because at $2 billion it was frankly too expensive and more bad news to follow in september of this year when this new logo for the games was found to be plagiarized from a theatre in belgium and forced to utilize from the bid campaign instead but now with the new design for the stadium on tuesday organizers are hoping that the preparations can continue without the controversies that have dogged so far. >> translator: we will continue our efforts to make sure the new national stadium is equipped with the world east highest level of barrier free and functionality and becomes a venue that gives a moving experience. >> reporter: to the nfl drew brees has become the fourth quarterback in history for 60,000 passing yards and he reached this on monday against the detroit lions with a 27-yard touchdown pass and more than a thousand yard behind the man in
third place dan marino and third behind peyton manning and brett favre and nfl suspended receiver junior following his conduct in the loss to the carolina panthers on tonight temperatures and clashed with josh norman with a dangerous helmet to helmet hit and guilty of mullable violations of safety related violation rules. nba atlanta hawks beat the portland trailblazers 107-96 on monday and a painful night for a player despite top scoring with 18 points and joining one of the three pointers of the season, danny shroder may not be smiling much today and suffering a nasty collision in the fourth quarter and saw him lose a tooth and not wanting to lose it he simply put it in his sock and continued play.
moved to within two points of leaders at the top of the english premier league and beat motor city thanks to the half goal from walcot and pulled one back for city inside the last ten minutes and it is city's third defeat in their last five league games. >> of course it's a significant game because when you look at man city and the pitch and to win we know we will be there in the end to fight for the championship and for us to beat this kind of team in a big game and strengthens our belief and it's needed. >> most important to try to win today and i think that we didn't deserve to lose the game and at the end we have more possession and more attempts and more targets. >> reporter: relegation at the top of the season and sitting in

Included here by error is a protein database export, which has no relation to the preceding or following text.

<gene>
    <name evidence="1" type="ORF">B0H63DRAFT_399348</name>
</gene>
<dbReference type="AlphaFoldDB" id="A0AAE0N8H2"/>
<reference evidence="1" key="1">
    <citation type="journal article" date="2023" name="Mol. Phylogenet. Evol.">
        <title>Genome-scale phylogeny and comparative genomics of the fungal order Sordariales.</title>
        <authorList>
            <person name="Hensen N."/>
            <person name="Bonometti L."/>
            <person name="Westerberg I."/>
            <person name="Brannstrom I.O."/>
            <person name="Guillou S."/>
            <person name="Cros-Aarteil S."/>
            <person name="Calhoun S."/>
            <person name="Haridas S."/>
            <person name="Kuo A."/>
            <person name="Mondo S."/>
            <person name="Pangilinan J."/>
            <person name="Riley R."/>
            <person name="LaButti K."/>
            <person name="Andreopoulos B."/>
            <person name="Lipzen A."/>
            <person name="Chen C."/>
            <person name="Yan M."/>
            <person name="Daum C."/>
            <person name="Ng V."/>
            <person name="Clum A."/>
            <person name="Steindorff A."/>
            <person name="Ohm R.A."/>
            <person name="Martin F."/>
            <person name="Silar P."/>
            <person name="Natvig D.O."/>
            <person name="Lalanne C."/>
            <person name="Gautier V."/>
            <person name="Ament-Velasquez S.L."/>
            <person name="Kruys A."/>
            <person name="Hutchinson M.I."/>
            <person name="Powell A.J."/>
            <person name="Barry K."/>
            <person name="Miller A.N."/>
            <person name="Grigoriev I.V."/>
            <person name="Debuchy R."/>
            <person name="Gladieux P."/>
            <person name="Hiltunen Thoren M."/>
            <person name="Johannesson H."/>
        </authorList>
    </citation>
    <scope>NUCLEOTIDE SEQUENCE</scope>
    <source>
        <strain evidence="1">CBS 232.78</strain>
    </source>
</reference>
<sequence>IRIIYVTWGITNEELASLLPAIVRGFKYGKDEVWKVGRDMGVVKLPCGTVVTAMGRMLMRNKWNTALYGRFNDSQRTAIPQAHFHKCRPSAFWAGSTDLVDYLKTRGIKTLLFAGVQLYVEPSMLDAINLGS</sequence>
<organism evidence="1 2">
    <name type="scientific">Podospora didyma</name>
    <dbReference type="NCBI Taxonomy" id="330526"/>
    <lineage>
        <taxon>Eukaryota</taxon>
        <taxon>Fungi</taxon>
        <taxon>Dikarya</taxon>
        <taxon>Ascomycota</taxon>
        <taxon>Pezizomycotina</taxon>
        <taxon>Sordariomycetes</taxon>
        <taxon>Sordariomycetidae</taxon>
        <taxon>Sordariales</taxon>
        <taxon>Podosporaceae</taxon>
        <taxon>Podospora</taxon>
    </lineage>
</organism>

first place and captain will retire in february, the second test of the two-match series against australia will be the last when he walks out for the match to be the first man to play 100 consecutive matches and that makes him new zealand's second highest test scorer. >> incredibly lucky for the zone for a long, long time and spent most of my adult life as a black cap and turning the world and getting an opportunity to play with a group of guys in the country and not many people get that opportunity enough and feeling incredibly proud to do it as long as i have. >> i'm sure he will look a lot smaller with my collar sticking out there, apologize for that. >> okay, stay here on al jazeera, that is it for the news hour, we have another full bulletin of news coming up, in a
few minutes. ♪ >> this is it. >> oscar winner alex gibney's "edge of eighteen" marathon. >> if i said that i'm perfectly fine, i would be lying. >> i feel so utterly alone. >> in this envelope is my life. >> if you don't go to college, you gonna be stuck here... i don't wanna be stuck here. >> catch the whole ground-breaking series, "edge of eighteen" marathon.
♪ iraqi forces launch a big offensive to retake the city of ramadi from i.s.i.l. ♪ hello i'm nick clark and this is al jazeera live from doha and also coming up, on the program the greek parliament votes to recognize palestine as a state in the presence of abbas. afghan government forces advance in the bid to push taliban out of the southern district of sangin. [chanting] under pressure, india's ia